6 Replies Latest reply: Jan 22, 2008 7:54 PM by efischn
efischn Level 1 Level 1
I was reading with some excitement the announcement on Apple’s Website about AppleTV. I don’t have one yet, but it seems like a great solution to the HD-DVD / Blu-ray debate. NEITHER! With all major movie production companies supporting AppleTV and HD movie downloads directly to your widescreen TV, what’s the point in purchasing a $900 combo or two less-expensive players to have all of the options…. Then worrying about which will be around in a few months? Why not just download the movies and watch at your leisure?

Currently, they’re slating their movie rentals at a higher-than-rental store price of $3.99 for standard/new releases and $4.99 for HD movie downloads. If they could get their heads on right and make a flat-fee service something like what Netflix is doing with their rental program, they could take over the TV / Cable / Netflix / Satellite networks overnight. Just imagine! No more watching all of those commercials! No more waiting for the new release to show up in your mailbox! No more being stuck with a paltry selection of movies in the “Watch Now” or “On Demand”. This is the TV that everyone’s been wanting for decades! … that is if they can get rid of those super-high rental fees.

I’m thinking that if they were to do a program like the basic which gives the customer access to everything, rentals come at a fee just like they have now, with no monthly fee. Then they offer a deluxe package which includes 12-20 rentals (either Standard or HD) per month for $12.99 / month or so, in addition to all of the other features. They could also offer an Unlimited package for something in the neighborhood of $21.99 or up to as much as $25 a month and I think we’d see people switching over to AppleTV in droves. This could be the iPod of TV only with QUALITY audio and video. Bye-Bye Comcast Cable, DirecTV, Dish Network, Netflix, Blockbuster, RedBox and Hollywood Video. Hello AppleTV!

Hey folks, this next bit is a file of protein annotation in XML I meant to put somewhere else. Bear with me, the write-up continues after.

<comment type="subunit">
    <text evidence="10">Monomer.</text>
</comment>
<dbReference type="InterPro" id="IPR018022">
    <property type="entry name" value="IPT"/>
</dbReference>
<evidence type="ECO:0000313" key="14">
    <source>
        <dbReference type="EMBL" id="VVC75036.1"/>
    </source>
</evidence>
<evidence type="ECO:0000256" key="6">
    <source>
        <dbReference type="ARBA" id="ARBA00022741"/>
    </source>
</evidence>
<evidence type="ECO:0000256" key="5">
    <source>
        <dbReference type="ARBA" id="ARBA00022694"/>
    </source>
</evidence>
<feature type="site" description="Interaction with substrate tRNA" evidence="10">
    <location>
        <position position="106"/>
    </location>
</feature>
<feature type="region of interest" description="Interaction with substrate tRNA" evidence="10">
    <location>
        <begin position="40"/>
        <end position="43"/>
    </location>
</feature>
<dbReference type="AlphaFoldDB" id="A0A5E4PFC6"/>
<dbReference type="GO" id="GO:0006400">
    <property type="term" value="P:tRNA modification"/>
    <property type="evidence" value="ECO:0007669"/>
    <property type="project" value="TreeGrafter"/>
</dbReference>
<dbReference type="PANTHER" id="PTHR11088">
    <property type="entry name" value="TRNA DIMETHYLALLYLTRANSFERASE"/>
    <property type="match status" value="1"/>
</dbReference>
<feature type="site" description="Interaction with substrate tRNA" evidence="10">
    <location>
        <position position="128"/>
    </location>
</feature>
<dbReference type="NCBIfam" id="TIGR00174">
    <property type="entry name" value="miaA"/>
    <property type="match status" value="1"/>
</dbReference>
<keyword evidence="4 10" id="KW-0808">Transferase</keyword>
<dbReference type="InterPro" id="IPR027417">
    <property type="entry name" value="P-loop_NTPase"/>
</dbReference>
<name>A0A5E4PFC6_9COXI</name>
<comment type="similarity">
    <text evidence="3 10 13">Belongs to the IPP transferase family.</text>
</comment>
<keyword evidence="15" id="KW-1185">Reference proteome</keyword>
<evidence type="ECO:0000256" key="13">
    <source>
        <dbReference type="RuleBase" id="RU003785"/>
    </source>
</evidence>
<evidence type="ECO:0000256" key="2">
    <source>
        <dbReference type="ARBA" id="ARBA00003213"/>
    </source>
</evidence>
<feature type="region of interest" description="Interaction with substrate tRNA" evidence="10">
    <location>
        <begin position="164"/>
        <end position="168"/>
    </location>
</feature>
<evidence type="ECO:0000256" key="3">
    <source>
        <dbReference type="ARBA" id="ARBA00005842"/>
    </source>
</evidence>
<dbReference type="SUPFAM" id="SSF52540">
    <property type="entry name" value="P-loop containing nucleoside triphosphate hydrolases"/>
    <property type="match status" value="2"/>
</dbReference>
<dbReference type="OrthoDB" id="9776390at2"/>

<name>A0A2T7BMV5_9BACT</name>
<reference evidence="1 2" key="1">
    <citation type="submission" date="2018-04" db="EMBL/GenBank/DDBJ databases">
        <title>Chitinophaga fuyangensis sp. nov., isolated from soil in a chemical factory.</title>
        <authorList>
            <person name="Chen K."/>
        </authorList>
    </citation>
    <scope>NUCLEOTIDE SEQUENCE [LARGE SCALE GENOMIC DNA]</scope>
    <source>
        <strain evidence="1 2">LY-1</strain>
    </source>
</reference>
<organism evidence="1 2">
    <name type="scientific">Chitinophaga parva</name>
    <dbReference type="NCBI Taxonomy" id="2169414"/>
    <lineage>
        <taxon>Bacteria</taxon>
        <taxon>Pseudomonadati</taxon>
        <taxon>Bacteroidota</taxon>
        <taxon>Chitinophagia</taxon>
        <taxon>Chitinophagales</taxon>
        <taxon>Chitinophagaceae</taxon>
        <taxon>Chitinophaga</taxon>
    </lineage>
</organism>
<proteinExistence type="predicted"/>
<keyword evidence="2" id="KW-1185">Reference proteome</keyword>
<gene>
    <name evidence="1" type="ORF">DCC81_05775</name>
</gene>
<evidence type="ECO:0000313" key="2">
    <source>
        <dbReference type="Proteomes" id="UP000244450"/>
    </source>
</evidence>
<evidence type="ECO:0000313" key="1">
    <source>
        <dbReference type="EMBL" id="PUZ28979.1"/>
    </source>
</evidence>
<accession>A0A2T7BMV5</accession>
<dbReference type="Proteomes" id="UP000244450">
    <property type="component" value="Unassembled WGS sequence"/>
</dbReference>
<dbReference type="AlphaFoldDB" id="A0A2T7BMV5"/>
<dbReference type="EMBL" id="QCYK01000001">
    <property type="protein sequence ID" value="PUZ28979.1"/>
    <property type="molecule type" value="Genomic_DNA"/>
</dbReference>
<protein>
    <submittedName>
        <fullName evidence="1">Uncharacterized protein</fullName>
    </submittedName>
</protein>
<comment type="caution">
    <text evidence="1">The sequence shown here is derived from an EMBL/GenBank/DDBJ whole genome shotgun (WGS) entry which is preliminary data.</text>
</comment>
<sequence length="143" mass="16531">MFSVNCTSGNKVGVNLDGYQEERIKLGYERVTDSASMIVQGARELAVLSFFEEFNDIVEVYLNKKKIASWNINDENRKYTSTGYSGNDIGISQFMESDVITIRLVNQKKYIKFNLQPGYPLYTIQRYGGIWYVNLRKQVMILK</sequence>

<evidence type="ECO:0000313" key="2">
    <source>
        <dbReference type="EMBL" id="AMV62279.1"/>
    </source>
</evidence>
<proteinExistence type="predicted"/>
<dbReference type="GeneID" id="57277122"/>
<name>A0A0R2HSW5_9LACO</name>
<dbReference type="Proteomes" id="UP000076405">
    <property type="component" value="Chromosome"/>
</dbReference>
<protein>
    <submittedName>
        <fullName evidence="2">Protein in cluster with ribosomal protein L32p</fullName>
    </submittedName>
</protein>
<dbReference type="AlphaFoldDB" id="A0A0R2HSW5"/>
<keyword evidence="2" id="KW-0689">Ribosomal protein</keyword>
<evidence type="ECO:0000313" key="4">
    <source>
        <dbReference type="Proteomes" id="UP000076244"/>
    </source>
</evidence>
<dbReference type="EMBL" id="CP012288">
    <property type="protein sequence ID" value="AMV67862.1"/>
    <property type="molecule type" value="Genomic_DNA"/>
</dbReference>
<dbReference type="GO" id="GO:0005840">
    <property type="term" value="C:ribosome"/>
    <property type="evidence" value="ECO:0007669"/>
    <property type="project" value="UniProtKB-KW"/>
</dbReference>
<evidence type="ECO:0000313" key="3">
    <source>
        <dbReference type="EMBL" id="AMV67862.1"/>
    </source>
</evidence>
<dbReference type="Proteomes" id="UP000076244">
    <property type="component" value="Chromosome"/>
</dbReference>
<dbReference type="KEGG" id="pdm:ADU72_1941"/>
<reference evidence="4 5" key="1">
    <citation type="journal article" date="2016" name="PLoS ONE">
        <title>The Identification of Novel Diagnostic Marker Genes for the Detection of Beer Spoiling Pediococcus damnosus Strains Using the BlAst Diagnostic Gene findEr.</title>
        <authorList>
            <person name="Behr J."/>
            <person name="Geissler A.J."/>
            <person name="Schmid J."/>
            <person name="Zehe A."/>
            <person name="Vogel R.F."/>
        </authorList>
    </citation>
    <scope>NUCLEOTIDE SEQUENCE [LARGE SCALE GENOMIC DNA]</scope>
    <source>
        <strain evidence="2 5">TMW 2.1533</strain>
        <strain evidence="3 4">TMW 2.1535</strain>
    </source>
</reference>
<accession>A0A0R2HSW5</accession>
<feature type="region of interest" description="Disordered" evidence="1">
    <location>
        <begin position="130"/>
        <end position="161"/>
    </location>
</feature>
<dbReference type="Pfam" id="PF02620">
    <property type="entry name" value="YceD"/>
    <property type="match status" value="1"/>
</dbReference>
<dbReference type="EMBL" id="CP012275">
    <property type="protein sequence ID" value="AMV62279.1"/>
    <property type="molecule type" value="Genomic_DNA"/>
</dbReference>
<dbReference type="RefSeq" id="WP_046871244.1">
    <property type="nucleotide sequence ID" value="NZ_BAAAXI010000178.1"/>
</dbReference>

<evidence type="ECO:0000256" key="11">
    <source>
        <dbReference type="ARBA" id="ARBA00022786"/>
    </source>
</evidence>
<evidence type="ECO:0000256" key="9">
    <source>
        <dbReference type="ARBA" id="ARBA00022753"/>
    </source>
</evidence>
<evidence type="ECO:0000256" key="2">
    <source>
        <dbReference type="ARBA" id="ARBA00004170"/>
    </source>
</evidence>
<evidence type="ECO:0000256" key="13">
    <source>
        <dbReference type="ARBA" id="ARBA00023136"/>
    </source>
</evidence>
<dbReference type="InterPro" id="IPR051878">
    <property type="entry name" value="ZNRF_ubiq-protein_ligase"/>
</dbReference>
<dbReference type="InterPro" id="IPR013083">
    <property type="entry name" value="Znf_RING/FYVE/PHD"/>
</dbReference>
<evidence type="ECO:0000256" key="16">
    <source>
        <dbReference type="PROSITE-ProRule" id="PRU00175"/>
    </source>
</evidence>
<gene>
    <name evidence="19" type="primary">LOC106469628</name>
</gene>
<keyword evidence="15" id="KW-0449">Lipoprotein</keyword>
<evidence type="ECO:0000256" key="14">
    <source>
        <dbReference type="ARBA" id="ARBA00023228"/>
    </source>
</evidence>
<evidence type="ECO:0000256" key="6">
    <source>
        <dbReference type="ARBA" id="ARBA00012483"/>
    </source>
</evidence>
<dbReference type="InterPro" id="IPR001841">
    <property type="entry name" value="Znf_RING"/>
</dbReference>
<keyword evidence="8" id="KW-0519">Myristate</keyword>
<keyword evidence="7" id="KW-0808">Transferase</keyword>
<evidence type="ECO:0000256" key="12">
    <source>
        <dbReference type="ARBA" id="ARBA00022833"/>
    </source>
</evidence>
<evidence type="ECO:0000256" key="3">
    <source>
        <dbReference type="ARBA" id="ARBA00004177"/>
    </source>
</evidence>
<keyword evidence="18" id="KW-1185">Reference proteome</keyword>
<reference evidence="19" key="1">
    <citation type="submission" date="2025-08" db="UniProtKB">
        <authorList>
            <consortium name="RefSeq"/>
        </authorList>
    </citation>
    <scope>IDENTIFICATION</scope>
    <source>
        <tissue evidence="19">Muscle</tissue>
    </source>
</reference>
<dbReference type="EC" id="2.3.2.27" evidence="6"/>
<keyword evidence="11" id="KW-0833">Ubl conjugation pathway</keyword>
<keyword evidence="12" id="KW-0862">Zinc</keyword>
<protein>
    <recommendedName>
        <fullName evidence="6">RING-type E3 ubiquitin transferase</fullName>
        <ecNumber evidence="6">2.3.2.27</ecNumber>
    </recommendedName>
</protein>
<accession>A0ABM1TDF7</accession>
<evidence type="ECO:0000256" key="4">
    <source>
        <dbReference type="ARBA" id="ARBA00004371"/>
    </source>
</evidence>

Custom PC, Windows XP Pro, AMD 64X2 Workstation
  • Winston Churchill Level 10 Level 10
    Mac OS X
    Welcome to the  Discussion Forums.

    I'm sure that  will provide sterling competition for other download services but the people who will be using blu-ray and the people using download services are likely to have much different requirements. I'm sure HD on the tv will be good but it's not likely to satisfy videophiles who will only settle for blu-ray.
  • efischn Level 1 Level 1
    I can't find any specifications for the AppleTV HD movies. I would assume that you're correct in the fact that they currently are not delivering a full 1080p download quality nor will there be uncompressed Dolby Ditital TrueHD or DTS-HD available, but in comparison with the highly-compressed HD video and Audio that will be delivered via Satellite or Cable it's probably very similar. It'll certainly be a step up from standard DVD. This will be an accessory for my Theater Room, and I consider myself to be an audio/videophile so I'm very excited to see what AppleTV does as it goes on. If they were to market themselves properly with an updated box that will deliver lossless audio via HDMI and 1080p video this would take the home AV market by storm!
  • airguitar Level 1 Level 1